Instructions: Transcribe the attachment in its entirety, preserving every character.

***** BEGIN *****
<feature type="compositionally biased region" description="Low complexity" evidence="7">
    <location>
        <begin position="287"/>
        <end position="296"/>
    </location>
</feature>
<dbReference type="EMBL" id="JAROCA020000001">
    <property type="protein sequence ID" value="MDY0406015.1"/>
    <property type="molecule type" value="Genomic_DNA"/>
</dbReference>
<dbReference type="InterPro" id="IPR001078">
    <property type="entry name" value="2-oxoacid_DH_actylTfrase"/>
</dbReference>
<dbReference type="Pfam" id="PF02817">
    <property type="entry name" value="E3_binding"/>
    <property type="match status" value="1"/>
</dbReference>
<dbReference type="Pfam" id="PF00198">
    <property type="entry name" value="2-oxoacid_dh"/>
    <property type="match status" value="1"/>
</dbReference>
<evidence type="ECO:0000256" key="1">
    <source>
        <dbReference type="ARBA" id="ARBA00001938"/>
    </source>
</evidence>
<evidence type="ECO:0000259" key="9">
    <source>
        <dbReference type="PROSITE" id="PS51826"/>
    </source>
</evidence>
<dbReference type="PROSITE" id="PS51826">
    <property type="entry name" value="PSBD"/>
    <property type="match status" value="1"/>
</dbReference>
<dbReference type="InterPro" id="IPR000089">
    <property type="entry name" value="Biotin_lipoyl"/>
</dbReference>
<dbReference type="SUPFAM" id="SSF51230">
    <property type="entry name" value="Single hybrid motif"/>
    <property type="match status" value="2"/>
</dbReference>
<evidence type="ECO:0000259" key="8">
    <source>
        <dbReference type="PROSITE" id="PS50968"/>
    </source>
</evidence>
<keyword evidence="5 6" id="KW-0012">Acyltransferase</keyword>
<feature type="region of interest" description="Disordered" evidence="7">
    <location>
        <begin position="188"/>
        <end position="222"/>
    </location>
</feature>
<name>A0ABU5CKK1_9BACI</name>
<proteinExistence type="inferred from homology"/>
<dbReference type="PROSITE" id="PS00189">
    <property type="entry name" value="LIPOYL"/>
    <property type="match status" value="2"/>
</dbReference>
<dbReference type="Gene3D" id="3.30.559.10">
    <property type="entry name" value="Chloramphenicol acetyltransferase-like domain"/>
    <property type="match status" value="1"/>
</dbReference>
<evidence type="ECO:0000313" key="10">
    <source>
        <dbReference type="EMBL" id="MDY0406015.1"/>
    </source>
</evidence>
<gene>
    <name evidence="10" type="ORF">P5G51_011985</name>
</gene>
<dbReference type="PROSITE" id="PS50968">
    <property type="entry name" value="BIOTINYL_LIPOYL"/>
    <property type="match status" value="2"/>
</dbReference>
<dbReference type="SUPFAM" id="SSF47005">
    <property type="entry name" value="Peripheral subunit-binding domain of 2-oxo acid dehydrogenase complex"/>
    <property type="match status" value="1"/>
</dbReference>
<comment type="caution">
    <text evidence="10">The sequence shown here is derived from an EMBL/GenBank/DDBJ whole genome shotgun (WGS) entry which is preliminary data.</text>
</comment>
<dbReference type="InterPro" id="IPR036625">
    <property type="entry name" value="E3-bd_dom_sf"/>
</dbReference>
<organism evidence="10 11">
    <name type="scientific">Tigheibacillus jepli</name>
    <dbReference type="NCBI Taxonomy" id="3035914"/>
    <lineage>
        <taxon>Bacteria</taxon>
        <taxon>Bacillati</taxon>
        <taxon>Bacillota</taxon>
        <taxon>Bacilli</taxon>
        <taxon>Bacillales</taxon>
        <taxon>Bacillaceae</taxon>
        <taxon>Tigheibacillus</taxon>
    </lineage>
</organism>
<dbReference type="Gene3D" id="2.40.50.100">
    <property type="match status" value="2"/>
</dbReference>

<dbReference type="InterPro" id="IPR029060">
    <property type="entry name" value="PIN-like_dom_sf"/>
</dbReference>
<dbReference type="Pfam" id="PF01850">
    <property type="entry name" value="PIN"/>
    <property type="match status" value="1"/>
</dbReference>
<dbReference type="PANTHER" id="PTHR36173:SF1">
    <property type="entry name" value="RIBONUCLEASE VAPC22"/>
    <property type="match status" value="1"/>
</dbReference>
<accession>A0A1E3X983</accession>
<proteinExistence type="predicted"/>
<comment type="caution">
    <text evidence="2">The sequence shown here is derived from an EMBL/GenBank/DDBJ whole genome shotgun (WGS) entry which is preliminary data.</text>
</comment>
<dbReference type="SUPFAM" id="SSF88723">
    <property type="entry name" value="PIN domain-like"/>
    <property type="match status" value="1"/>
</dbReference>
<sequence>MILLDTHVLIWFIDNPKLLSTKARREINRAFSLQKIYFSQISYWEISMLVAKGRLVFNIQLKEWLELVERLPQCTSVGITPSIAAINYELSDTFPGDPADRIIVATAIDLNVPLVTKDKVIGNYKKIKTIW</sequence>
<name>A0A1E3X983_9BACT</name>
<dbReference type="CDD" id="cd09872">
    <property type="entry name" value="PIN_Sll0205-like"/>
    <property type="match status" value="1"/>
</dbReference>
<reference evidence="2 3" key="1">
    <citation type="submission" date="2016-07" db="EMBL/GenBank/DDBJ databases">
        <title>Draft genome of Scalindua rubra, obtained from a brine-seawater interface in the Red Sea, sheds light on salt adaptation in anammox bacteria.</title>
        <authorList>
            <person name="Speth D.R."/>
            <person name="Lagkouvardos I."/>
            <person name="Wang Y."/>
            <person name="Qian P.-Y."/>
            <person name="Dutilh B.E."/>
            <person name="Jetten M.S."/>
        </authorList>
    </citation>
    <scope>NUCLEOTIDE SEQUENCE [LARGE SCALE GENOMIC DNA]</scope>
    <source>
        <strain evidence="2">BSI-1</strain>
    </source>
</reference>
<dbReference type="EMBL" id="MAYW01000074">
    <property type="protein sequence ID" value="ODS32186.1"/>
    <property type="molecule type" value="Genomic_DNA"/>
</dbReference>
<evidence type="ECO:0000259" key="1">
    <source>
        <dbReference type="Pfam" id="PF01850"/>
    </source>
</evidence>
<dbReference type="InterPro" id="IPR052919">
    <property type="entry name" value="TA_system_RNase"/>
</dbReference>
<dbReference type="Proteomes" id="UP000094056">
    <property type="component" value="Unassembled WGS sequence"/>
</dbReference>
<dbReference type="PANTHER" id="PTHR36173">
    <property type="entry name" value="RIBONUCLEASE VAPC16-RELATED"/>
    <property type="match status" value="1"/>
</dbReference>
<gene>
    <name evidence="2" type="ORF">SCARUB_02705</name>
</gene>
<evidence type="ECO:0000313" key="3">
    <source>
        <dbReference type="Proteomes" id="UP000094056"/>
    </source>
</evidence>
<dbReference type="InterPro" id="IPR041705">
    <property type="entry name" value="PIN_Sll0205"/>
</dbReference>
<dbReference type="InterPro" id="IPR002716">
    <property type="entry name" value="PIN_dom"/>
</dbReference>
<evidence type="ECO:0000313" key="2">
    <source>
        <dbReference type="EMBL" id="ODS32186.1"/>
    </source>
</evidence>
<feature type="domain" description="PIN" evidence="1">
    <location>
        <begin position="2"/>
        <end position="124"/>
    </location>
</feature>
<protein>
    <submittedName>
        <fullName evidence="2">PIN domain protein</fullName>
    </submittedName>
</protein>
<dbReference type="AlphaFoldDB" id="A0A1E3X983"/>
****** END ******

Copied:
<feature type="compositionally biased region" description="Low complexity" evidence="7">
    <location>
        <begin position="287"/>
        <end position="296"/>
    </location>
</feature>
<dbReference type="EMBL" id="JAROCA020000001">
    <property type="protein sequence ID" value="MDY0406015.1"/>
    <property type="molecule type" value="Genomic_DNA"/>
</dbReference>
<dbReference type="InterPro" id="IPR001078">
    <property type="entry name" value="2-oxoacid_DH_actylTfrase"/>
</dbReference>
<dbReference type="Pfam" id="PF02817">
    <property type="entry name" value="E3_binding"/>
    <property type="match status" value="1"/>
</dbReference>
<dbReference type="Pfam" id="PF00198">
    <property type="entry name" value="2-oxoacid_dh"/>
    <property type="match status" value="1"/>
</dbReference>
<evidence type="ECO:0000256" key="1">
    <source>
        <dbReference type="ARBA" id="ARBA00001938"/>
    </source>
</evidence>
<evidence type="ECO:0000259" key="9">
    <source>
        <dbReference type="PROSITE" id="PS51826"/>
    </source>
</evidence>
<dbReference type="PROSITE" id="PS51826">
    <property type="entry name" value="PSBD"/>
    <property type="match status" value="1"/>
</dbReference>
<dbReference type="InterPro" id="IPR000089">
    <property type="entry name" value="Biotin_lipoyl"/>
</dbReference>
<dbReference type="SUPFAM" id="SSF51230">
    <property type="entry name" value="Single hybrid motif"/>
    <property type="match status" value="2"/>
</dbReference>
<evidence type="ECO:0000259" key="8">
    <source>
        <dbReference type="PROSITE" id="PS50968"/>
    </source>
</evidence>
<keyword evidence="5 6" id="KW-0012">Acyltransferase</keyword>
<feature type="region of interest" description="Disordered" evidence="7">
    <location>
        <begin position="188"/>
        <end position="222"/>
    </location>
</feature>
<name>A0ABU5CKK1_9BACI</name>
<proteinExistence type="inferred from homology"/>
<dbReference type="PROSITE" id="PS00189">
    <property type="entry name" value="LIPOYL"/>
    <property type="match status" value="2"/>
</dbReference>
<dbReference type="Gene3D" id="3.30.559.10">
    <property type="entry name" value="Chloramphenicol acetyltransferase-like domain"/>
    <property type="match status" value="1"/>
</dbReference>
<evidence type="ECO:0000313" key="10">
    <source>
        <dbReference type="EMBL" id="MDY0406015.1"/>
    </source>
</evidence>
<gene>
    <name evidence="10" type="ORF">P5G51_011985</name>
</gene>
<dbReference type="PROSITE" id="PS50968">
    <property type="entry name" value="BIOTINYL_LIPOYL"/>
    <property type="match status" value="2"/>
</dbReference>
<dbReference type="SUPFAM" id="SSF47005">
    <property type="entry name" value="Peripheral subunit-binding domain of 2-oxo acid dehydrogenase complex"/>
    <property type="match status" value="1"/>
</dbReference>
<comment type="caution">
    <text evidence="10">The sequence shown here is derived from an EMBL/GenBank/DDBJ whole genome shotgun (WGS) entry which is preliminary data.</text>
</comment>
<dbReference type="InterPro" id="IPR036625">
    <property type="entry name" value="E3-bd_dom_sf"/>
</dbReference>
<organism evidence="10 11">
    <name type="scientific">Tigheibacillus jepli</name>
    <dbReference type="NCBI Taxonomy" id="3035914"/>
    <lineage>
        <taxon>Bacteria</taxon>
        <taxon>Bacillati</taxon>
        <taxon>Bacillota</taxon>
        <taxon>Bacilli</taxon>
        <taxon>Bacillales</taxon>
        <taxon>Bacillaceae</taxon>
        <taxon>Tigheibacillus</taxon>
    </lineage>
</organism>
<dbReference type="Gene3D" id="2.40.50.100">
    <property type="match status" value="2"/>
</dbReference>

<dbReference type="InterPro" id="IPR029060">
    <property type="entry name" value="PIN-like_dom_sf"/>
</dbReference>
<dbReference type="Pfam" id="PF01850">
    <property type="entry name" value="PIN"/>
    <property type="match status" value="1"/>
</dbReference>
<dbReference type="PANTHER" id="PTHR36173:SF1">
    <property type="entry name" value="RIBONUCLEASE VAPC22"/>
    <property type="match status" value="1"/>
</dbReference>
<accession>A0A1E3X983</accession>
<proteinExistence type="predicted"/>
<comment type="caution">
    <text evidence="2">The sequence shown here is derived from an EMBL/GenBank/DDBJ whole genome shotgun (WGS) entry which is preliminary data.</text>
</comment>
<dbReference type="SUPFAM" id="SSF88723">
    <property type="entry name" value="PIN domain-like"/>
    <property type="match status" value="1"/>
</dbReference>
<sequence>MILLDTHVLIWFIDNPKLLSTKARREINRAFSLQKIYFSQISYWEISMLVAKGRLVFNIQLKEWLELVERLPQCTSVGITPSIAAINYELSDTFPGDPADRIIVATAIDLNVPLVTKDKVIGNYKKIKTIW</sequence>
<name>A0A1E3X983_9BACT</name>
<dbReference type="CDD" id="cd09872">
    <property type="entry name" value="PIN_Sll0205-like"/>
    <property type="match status" value="1"/>
</dbReference>
<reference evidence="2 3" key="1">
    <citation type="submission" date="2016-07" db="EMBL/GenBank/DDBJ databases">
        <title>Draft genome of Scalindua rubra, obtained from a brine-seawater interface in the Red Sea, sheds light on salt adaptation in anammox bacteria.</title>
        <authorList>
            <person name="Speth D.R."/>
            <person name="Lagkouvardos I."/>
            <person name="Wang Y."/>
            <person name="Qian P.-Y."/>
            <person name="Dutilh B.E."/>
            <person name="Jetten M.S."/>
        </authorList>
    </citation>
    <scope>NUCLEOTIDE SEQUENCE [LARGE SCALE GENOMIC DNA]</scope>
    <source>
        <strain evidence="2">BSI-1</strain>
    </source>
</reference>
<dbReference type="EMBL" id="MAYW01000074">
    <property type="protein sequence ID" value="ODS32186.1"/>
    <property type="molecule type" value="Genomic_DNA"/>
</dbReference>
<evidence type="ECO:0000259" key="1">
    <source>
        <dbReference type="Pfam" id="PF01850"/>
    </source>
</evidence>
<dbReference type="InterPro" id="IPR052919">
    <property type="entry name" value="TA_system_RNase"/>
</dbReference>
<dbReference type="Proteomes" id="UP000094056">
    <property type="component" value="Unassembled WGS sequence"/>
</dbReference>
<dbReference type="PANTHER" id="PTHR36173">
    <property type="entry name" value="RIBONUCLEASE VAPC16-RELATED"/>
    <property type="match status" value="1"/>
</dbReference>
<gene>
    <name evidence="2" type="ORF">SCARUB_02705</name>
</gene>
<evidence type="ECO:0000313" key="3">
    <source>
        <dbReference type="Proteomes" id="UP000094056"/>
    </source>
</evidence>
<dbReference type="InterPro" id="IPR041705">
    <property type="entry name" value="PIN_Sll0205"/>
</dbReference>
<dbReference type="InterPro" id="IPR002716">
    <property type="entry name" value="PIN_dom"/>
</dbReference>
<evidence type="ECO:0000313" key="2">
    <source>
        <dbReference type="EMBL" id="ODS32186.1"/>
    </source>
</evidence>
<feature type="domain" description="PIN" evidence="1">
    <location>
        <begin position="2"/>
        <end position="124"/>
    </location>
</feature>
<protein>
    <submittedName>
        <fullName evidence="2">PIN domain protein</fullName>
    </submittedName>
</protein>
<dbReference type="AlphaFoldDB" id="A0A1E3X983"/>